[ACCEPTED]-C++ STL Vector Iterator accessing members of an Object-c++

Accepted answer
Score: 17
cout << " " << *Iter;

will only work if CFileInfo has an overloaded operator<< that 15 can output your struct. You can output individual 14 members of the struct instead like this:

cout << " " << Iter->m_PackLine;

Alternatively, the 13 following is equivalent to that:

cout << " " << (*Iter).m_PackLine;

You have 12 to put parentheses around *Iter, since the 11 member-access operator binds thighter otherwise.

On 10 a side-node, make your main function return 9 int instead of void. making it return void 8 is not valid in C++.

You declare the vector 7 like this:

vector<CFileInfo, CFileInfo&> unsortedFiles;

The second argument to vector should 6 be another thing. It's not needed for your 5 code to give the vector a second argument 4 at all. Just use this:

vector<CFileInfo> unsortedFiles;

Another thing i noticed 3 is you increment the iterator using Iter++ (called 2 postfix increment). For iterators, always prefer ++Iter, which 1 is called prefix increment.

Score: 3

Use (*iter).member or iter->member.

You can 7 also use temporaries:

CFileInfo &fileInfo = *iter;
cout << " " << fileInfo.myMember;

Also, for what you're 6 doing, you'd probably want a const_iterator 5 instead of an (mutable) iterator.

In addition, std::vector 4 is a template accepting a typename and an 3 allocator, not two typenames. You can use 2 the default allocator by stripping the second 1 template argument:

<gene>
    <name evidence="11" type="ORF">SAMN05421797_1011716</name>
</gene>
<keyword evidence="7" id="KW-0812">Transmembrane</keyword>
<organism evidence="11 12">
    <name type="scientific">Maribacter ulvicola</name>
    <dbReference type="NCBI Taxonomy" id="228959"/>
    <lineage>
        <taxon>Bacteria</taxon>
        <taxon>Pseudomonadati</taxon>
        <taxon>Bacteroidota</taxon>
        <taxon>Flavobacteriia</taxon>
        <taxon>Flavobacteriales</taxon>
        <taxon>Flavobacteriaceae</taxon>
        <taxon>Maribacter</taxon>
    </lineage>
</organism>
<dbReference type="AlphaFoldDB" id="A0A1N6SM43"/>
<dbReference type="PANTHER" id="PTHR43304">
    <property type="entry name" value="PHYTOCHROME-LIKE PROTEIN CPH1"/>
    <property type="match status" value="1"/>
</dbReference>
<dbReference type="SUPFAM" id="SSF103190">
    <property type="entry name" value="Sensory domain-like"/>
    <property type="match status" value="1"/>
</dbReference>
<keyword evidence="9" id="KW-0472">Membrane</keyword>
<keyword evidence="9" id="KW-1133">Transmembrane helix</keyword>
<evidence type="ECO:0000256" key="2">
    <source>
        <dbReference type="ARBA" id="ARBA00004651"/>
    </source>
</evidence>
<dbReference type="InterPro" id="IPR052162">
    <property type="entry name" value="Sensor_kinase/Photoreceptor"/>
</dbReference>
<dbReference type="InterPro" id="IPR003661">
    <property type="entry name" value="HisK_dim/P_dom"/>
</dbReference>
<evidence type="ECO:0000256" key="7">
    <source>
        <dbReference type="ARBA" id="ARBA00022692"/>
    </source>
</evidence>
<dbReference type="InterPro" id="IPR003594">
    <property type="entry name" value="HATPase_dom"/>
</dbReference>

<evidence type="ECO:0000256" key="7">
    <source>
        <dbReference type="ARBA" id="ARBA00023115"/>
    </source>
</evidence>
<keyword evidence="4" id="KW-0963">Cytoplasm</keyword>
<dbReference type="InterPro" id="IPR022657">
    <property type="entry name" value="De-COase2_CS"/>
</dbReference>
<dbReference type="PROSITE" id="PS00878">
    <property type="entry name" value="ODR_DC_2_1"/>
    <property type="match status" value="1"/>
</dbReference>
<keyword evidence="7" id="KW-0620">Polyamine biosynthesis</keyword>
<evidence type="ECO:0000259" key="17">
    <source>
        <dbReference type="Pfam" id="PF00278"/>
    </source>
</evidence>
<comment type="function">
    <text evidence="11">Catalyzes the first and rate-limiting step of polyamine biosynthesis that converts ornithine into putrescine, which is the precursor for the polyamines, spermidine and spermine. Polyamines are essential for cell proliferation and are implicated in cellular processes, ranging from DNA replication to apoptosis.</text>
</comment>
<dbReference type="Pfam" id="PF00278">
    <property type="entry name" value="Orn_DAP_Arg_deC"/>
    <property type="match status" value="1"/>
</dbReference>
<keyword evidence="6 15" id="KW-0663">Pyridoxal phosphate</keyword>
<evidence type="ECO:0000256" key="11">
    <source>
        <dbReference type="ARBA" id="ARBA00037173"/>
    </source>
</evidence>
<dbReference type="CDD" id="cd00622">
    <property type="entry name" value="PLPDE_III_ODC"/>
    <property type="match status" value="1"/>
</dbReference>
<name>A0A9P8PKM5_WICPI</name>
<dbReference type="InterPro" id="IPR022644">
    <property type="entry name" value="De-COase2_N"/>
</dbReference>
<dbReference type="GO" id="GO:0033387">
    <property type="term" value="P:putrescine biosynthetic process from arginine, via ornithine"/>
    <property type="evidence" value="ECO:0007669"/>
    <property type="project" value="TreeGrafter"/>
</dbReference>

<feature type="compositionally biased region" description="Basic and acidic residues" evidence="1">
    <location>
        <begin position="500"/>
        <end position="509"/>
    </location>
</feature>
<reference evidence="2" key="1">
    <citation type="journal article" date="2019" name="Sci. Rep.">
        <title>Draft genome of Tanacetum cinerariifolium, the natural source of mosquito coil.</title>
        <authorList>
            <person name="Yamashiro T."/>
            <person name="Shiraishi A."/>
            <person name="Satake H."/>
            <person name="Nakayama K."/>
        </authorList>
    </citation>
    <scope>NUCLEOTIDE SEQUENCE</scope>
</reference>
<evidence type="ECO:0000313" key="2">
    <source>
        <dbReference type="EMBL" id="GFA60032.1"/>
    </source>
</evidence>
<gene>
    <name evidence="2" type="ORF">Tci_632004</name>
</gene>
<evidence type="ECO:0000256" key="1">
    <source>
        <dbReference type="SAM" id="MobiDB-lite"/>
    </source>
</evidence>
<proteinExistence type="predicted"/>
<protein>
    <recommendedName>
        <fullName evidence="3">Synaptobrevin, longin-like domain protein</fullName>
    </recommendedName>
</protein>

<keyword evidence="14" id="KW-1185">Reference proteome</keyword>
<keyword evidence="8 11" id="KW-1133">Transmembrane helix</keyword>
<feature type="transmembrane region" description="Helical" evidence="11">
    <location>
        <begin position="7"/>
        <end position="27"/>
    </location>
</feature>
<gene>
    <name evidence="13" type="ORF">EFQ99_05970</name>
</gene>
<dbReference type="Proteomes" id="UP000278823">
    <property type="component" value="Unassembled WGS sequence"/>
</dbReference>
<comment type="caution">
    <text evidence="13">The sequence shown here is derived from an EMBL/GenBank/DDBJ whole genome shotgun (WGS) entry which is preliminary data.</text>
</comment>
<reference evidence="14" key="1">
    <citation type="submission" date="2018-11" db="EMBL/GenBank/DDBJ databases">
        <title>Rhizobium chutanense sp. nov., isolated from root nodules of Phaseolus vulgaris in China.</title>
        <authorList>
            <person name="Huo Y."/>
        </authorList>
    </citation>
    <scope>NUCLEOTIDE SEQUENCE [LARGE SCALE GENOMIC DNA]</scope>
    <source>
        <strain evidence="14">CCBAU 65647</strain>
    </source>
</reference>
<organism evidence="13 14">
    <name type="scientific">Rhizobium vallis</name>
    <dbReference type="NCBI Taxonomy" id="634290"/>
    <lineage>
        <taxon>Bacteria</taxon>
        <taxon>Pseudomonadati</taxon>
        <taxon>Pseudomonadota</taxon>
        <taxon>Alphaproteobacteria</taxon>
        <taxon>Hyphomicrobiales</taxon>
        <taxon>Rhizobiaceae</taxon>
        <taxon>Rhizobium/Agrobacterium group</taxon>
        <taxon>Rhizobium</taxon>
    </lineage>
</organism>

vector<CFileInfo> unsortedFiles;
vector<CFileInfo>::iterator Iter;

Some nit-picking:

  • main should return an int.
  • It'd probably be best to declare your iterator variable in the for statement.
  • It'd probably be faster in run-time performance to use the prefix ++ operator (++iter) instead of the postfix operator (iter++) in your for loop.
  • No need for your comment about main() ending.
Score: 1

This is the first problem I noticed:

std::vector is 4 a template.

You have:

vector unsortedFiles;

you need something like:

vector<CFileInfo> unsortedFiles;

Now 3 that I think about it, your template definition 2 may have just gotten parsed out by the stackoverflow 1 comment system.

Score: 1

First correct you'r vector declaration:

vector<CFileInfo > unsortedFiles;

Next 9 you need to define an output operator for 8 your class:

std::ostream& operator<<(std::ostream& str,CFileInfo const& data)
       // Do something here
       /* Potentailly you could do this
        *    But this requires that this function be a friend of the class

       str << data.m_PackLine << ":"
           << data.m_FileDateTime << ":"
           << data.m_NumDownloads << ":";

       *  Or you could do this

           data.print(str);  // Make print a public const method.


       return str;

Usually you either make the output 7 operator a friend of your class or provide 6 a public print method that takes a stream. Either 5 way you can then access the members and 4 stream them manually to the output.

Once 3 you have the output iterator defined you 2 can change your loop to use the standard 1 library versions:

              std::ostream_iterator<CFileInfo>(std::cout," ")
Score: 1




Score: 0

Thanks all, wish I could grant multiple 6 points for the answers :)

litb also pointed 5 out a problem I was having in my declaration 4 of the vector. I removed the second argument 3 in the vector declaration and it worked.

Stackoverflow 2 parsed out some of my code, I'll be more 1 careful in posting next time.

Score: 0

vector<CFileInfo, CFileInfo&> will not work at all. The second parameter 5 to vector is the allocator the vector uses, and 4 CFileInfo does not meet those requirements, nor does 3 any reference type. I think you just want 2 vector<CFileInfo>, the iterators and members will return 1 CFileInfo& automatically.

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